Anyway, they knew exactly what it was: One of the wires from the pacemaker was against a nerve that was pushing into my diaphragm. I would have to go right back in so they could redo it and move the pacemaker over. So, anesthesia took me off to dreamland once more.

After what I’m told was another hour and a half, I came out of surgery again. And I had the dreadful realization that I had to pee. Bad. I called for the nurse, and she brought over a bedpan. What the hell am I supposed to do with that?

“Have you ever used one of these before?” she asked. I shook my head no. This was going to be interesting…

I still don’t really know how I did it, or managed not to spill it on myself or the bed. And then, I heard the best words: “Do you want me to bring your family back?”

Minutes later, my mom and boyfriend were in the room with me. Our reunion was brief, as they had to take me down for x-rays and other testing. “This is like a less fun roller coaster,” I said awkwardly as a nurse wheeled me away on the bed.

I don’t know if it’s then that reality set in, or if it was just the anesthesia wearing off, or a combination of the two, but they put me in a hallway next to two elderly men watching Judge Judy and it was miserable. It felt like I was stuck there for an eternity. Finally, I was all done and brought to a different room for out processing. They were letting me go home! I ate small bites of a turkey sandwich and cried when I saw these two enter the room.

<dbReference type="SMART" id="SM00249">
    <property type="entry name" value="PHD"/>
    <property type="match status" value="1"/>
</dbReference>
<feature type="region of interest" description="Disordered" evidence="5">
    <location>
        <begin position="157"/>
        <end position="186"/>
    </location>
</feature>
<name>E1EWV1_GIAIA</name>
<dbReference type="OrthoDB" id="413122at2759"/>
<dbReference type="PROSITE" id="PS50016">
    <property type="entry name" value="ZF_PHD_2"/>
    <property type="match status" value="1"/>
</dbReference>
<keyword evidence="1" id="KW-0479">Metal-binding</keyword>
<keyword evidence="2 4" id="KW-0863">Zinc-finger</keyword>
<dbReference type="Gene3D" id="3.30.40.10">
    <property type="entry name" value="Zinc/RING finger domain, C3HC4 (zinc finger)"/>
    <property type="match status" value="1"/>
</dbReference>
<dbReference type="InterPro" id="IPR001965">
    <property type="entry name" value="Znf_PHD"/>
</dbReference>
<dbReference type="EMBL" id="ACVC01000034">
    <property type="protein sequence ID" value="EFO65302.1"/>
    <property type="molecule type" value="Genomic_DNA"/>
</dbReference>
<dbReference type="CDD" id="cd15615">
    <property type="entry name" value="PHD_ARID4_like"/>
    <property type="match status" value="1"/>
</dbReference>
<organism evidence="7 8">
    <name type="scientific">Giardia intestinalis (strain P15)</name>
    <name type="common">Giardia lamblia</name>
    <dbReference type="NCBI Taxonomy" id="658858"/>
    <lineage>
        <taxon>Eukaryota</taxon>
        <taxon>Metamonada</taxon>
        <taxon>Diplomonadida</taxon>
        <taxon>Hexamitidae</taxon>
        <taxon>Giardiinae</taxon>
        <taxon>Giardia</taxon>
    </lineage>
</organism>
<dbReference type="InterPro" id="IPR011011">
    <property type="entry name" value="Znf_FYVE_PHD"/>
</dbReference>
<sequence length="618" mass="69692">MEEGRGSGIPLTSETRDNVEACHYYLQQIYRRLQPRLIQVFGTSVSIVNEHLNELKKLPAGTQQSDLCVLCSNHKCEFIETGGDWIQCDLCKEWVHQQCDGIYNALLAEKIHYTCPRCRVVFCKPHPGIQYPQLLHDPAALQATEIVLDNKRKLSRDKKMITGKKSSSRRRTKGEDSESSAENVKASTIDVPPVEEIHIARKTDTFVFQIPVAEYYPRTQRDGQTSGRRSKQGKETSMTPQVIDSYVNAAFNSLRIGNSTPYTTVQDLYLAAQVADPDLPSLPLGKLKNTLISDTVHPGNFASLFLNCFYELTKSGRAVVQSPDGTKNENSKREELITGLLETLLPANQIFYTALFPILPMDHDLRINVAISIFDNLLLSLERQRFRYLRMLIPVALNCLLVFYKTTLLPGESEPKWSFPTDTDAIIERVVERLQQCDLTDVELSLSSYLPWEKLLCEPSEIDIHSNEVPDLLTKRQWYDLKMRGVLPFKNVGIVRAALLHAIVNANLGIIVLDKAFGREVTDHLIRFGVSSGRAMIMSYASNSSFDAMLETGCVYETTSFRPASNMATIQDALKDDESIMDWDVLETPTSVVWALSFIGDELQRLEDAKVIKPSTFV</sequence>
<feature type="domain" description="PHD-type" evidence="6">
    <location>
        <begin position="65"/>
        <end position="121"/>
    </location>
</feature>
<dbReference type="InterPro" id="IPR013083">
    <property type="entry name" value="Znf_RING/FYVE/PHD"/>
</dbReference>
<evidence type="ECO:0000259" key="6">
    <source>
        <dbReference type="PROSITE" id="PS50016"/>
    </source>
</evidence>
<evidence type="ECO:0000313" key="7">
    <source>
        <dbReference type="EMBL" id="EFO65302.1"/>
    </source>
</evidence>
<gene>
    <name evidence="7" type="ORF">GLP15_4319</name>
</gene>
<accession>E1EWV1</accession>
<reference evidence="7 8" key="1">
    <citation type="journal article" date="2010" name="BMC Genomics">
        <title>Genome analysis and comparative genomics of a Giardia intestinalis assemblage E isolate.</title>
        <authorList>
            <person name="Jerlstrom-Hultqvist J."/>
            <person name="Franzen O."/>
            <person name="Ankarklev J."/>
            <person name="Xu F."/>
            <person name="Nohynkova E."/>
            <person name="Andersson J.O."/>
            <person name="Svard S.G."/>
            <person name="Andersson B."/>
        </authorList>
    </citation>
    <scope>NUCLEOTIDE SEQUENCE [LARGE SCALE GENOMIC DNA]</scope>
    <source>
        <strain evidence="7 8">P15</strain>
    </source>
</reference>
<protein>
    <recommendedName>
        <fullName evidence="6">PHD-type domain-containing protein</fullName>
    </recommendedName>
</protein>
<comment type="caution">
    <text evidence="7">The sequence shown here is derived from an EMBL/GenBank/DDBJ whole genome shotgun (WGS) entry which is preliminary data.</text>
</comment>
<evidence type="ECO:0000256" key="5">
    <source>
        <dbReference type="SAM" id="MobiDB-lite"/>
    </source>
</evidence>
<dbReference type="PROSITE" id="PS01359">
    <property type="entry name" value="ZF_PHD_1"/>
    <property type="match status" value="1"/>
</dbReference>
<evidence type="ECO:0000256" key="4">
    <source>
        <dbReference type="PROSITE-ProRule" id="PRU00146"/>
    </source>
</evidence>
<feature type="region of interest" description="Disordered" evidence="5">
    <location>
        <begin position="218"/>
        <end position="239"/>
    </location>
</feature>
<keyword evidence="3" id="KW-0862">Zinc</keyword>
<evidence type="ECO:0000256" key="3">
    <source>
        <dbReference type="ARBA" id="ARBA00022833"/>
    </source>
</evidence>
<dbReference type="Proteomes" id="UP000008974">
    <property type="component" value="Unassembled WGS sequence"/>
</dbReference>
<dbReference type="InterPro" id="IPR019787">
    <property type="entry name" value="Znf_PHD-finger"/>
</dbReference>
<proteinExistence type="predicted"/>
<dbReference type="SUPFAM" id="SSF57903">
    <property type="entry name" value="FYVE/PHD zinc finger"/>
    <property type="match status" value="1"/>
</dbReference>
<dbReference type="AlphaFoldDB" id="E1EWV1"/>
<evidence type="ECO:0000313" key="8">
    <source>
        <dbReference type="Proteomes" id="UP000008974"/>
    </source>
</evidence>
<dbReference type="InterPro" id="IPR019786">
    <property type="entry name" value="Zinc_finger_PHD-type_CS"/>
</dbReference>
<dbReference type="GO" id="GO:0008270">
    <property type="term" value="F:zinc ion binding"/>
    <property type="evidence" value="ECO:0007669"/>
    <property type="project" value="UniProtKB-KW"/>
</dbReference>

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All done & waiting to go home.

*Side note: About .02 seconds after he took this picture, my boyfriend dropped his cell phone right on top of where the incision was made for my pacemaker. Ouch.

The rest of that night and the weekend basically consisted of me sleeping, throwing up, trying to eat, and not moving. I got very sick Saturday because of the pain medication, so I stopped taking it Sunday and felt less nauseous, but obviously was in more pain. I read poetry, watched movies, and ate Chinese food.

My mom had to help bathe me, as I couldn’t move my left arm or get the site wet. (I was advised not to raise my left arm above my head, make repetitive movements, or lift much for a month after.) How humbling that was… I’m 25, an adult. And here I was, not being able to do this on my own. We had to wash my hair in the kitchen sink. Monday afternoon was my first time leaving the apartment. Mom and I went to a couple stores and had lunch. She left later that evening and we both bawled. It was such a blessing having her there with me.